Hannah is Avid's manager of children's books--she gets to buy all of the kids' books for both shops, do storytimes, and bring books and authors into local schools. A librarian at heart (and in training), she loves magical, immersive stories for all ages and from all corners of the world!
Equal parts Odd Couple and Frog and Toad, this gem of a book is a hilariously heartfelt tale of an opposites-attract friendship. Ideally this book should be read aloud, bringing to life Timberlake's delightful turns of phrase ("Skunk tip-clawed away," etc.) and cozy brownstone setting, with a Moon Room, a candle-lit breakfast table (the nicest meal!), and LOTS of chickens. Klassen's atmospheric illustrations heighten the deadpan, Lobel-esque mood, evoking classic kids' books but with a wholly modern vibe.
Both clausterphobic and expansive, Piranesi echoes with lonelieness, lost memories, and cruelty. Lest that make this book sound depressing, it is anything but—it plunges the reader into the depths of human resilience, the ability to remember what we have forgotten. For fans of Le Guin, Borges, Calvino, and anyone who already loves Clarke's mesmerizing world-building.
With sensitivity and wonder, Parry immerses readers in the underwater world of orcas—incredible creatures with strong family ties and matriarchal leadership. Seeing the world from the eyes of young Vega and her brother Deneb is both astonishing and sobering—readers are plunged into a fight for survival as the two killer whales endure shortages of food, a natural disaster, and the ever-present environmental damages wrought by humans. The plot moves seamlessly even as the book educates readers on the lives of orcas and the need for a balanced ecosystem. Highly recommended to anyone who loves adventure stories or who has a deep curiosity about the world!
In one of the essays in this stunning book, the author refers to a scientist who as a child "had a talent for connecting things that were not obvious to others"—this phrase just as easily describes what Macdonald does with her writing. She weaves toegether seemingly disparate topics—Brexit and bird migration; migraines and climate change—reminding the reader that there are relationships everywhere, if only we look for them. Reading Vesper Flights is like putting on a pair of glasses that completely transforms your vision—everything goes from blurry smudges to crisp, clear beauty.
This love song to the universe is pure magic. Spanning geologic time in just a few spreads, the refrain of “you matter” applies not just to the earth itself but to the asteroid crashing into it (“if you fall down”). As the scope narrows humanward, the poignancy of Robinson’s message hits home—all life is interconnected and valuable, from the smallest to the largest and the youngest to the oldest. A perfect gift for a new baby or for anyone who just needs to hear: You Matter.
The Moon Keeper is Emile, who takes his job very seriously—he shoos away the clouds and bats and keeps the moon company. But what is he to do when the moon starts getting smaller? This gentle lunar tale works well as a quiet bedtime story and as an introduction to the phases of the moon. Patience, readers will find, can be very rewarding.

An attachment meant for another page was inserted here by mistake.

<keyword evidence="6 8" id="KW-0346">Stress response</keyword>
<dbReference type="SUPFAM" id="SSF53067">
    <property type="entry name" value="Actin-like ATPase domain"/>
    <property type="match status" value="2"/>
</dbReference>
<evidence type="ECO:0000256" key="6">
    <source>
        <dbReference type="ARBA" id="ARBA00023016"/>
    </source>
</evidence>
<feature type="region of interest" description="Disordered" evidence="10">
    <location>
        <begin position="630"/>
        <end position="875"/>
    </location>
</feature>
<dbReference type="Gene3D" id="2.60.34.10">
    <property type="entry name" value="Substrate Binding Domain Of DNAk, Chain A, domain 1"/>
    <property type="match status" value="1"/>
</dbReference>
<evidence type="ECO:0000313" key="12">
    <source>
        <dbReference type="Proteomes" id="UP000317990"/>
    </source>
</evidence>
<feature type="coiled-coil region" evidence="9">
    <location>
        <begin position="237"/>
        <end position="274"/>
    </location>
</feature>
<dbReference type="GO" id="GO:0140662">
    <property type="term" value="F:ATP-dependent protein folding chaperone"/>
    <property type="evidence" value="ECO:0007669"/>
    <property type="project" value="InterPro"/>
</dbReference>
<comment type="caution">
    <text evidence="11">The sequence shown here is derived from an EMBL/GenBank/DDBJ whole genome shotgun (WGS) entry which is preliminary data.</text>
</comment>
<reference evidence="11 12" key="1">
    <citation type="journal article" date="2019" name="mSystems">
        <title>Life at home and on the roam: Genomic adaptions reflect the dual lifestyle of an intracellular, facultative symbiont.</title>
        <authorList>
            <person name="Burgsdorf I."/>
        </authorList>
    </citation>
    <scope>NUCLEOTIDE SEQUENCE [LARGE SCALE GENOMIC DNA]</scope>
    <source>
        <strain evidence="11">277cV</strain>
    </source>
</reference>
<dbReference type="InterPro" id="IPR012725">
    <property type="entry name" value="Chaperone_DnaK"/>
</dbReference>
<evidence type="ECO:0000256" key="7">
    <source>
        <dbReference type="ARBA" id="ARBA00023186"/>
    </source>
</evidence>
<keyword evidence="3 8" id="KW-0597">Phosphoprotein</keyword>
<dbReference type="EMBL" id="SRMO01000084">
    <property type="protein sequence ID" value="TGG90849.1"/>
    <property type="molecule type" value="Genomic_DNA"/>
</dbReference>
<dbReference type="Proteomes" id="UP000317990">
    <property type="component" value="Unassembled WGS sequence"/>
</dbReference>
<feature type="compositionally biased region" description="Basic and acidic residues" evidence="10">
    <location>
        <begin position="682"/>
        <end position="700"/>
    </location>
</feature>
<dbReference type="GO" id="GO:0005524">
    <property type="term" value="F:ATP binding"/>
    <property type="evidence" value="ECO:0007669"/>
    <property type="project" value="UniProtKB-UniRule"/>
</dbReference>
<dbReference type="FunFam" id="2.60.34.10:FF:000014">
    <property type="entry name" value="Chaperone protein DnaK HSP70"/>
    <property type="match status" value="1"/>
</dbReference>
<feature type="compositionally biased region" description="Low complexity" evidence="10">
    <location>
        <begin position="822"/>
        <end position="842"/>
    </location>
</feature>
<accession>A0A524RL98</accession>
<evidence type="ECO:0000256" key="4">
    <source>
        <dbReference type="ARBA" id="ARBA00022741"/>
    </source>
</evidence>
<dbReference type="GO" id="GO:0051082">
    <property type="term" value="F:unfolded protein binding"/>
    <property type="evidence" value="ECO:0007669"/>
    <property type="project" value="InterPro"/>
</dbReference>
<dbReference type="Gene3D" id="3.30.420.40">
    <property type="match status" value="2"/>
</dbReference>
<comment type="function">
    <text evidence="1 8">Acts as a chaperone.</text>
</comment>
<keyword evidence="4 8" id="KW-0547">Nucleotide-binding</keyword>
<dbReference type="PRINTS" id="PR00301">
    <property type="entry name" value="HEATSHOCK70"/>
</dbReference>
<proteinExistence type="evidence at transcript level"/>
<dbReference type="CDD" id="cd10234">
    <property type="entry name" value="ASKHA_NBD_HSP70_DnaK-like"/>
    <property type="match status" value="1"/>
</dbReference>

Okay, as Avid's resident bird nerd, I'm a little biased on my love for this book. BUT it truly is a perfect introduction to birding for all ages. Ward instructs readers to not only look all around (and not just up!), but to get quiet and still and listen — you'll find more birds with your ears than with your eyes! Sudkya's expressive illustrations are delightful, turning an instructive book into a seek-and-find game as birds swoop and perch and hide all over the spreads. Sure to inspire kids (and adults!) to get outside and find some feathered friends.
This is the first in a series that is dear to my heart. Though technically it is the second book--the first, The Moomins and the Great Flood, was intially only published in the UK--it is still a wonderful introduction to the myriad inhabitants of Moominvalley. On the surface, this is an apocalyptic adventure, but at its heart it's a celebration of community and friendship. The entire Moomintroll series is something to be savored--I come back to it time and time again to find the whimsy, inclusiveness, and magic that the real world lacks.
The Pushcart War is a little book of metafictional genius--a deadpan journalistic take on a "war" between puschcart peddlers and truck drivers in New York City glorifies the beauty of small mischiefs and peaceful resistance in overcoming powerful bullies. Fun and silly and simultaneously deadly serious, Merrill's novel provides readers with a creative blueprint for social justice that is just as relevant today as it was in the 1960s.
Read Braiding Sweetgrass and let it hold your heart, singing a truth from deep within the earth, from the soil and roots and the gifts they give us. Kimmerer's prose is pure poetry and is devastating and beautiful in equal measure, and with it she reminds us that we humans are inextricably bound to the fate of all living things, giving reasons both scientific and sacred.
Don't let the title fool you--this book is a call to action. It is not a delete-your-account, throw-your-phone-away, go-live-in-the-woods kind of disengagement Odell is calling for. It is one in which we refuse to engage in a for-profit, attention-sapping game and instead turn to one another and to the places we inhabit to ground ourselves and open to an attention that sees us as beings who are inextricably bound to the fate of everyone and and everything around us.
Immersive and deftly-written, A Stranger in Olondria is a love song to books and the lives (and souls) contained within them. With delicious turns of phrase and world-building on par with Ursula Le Guin, readers won't want this story to end. I know I didn't!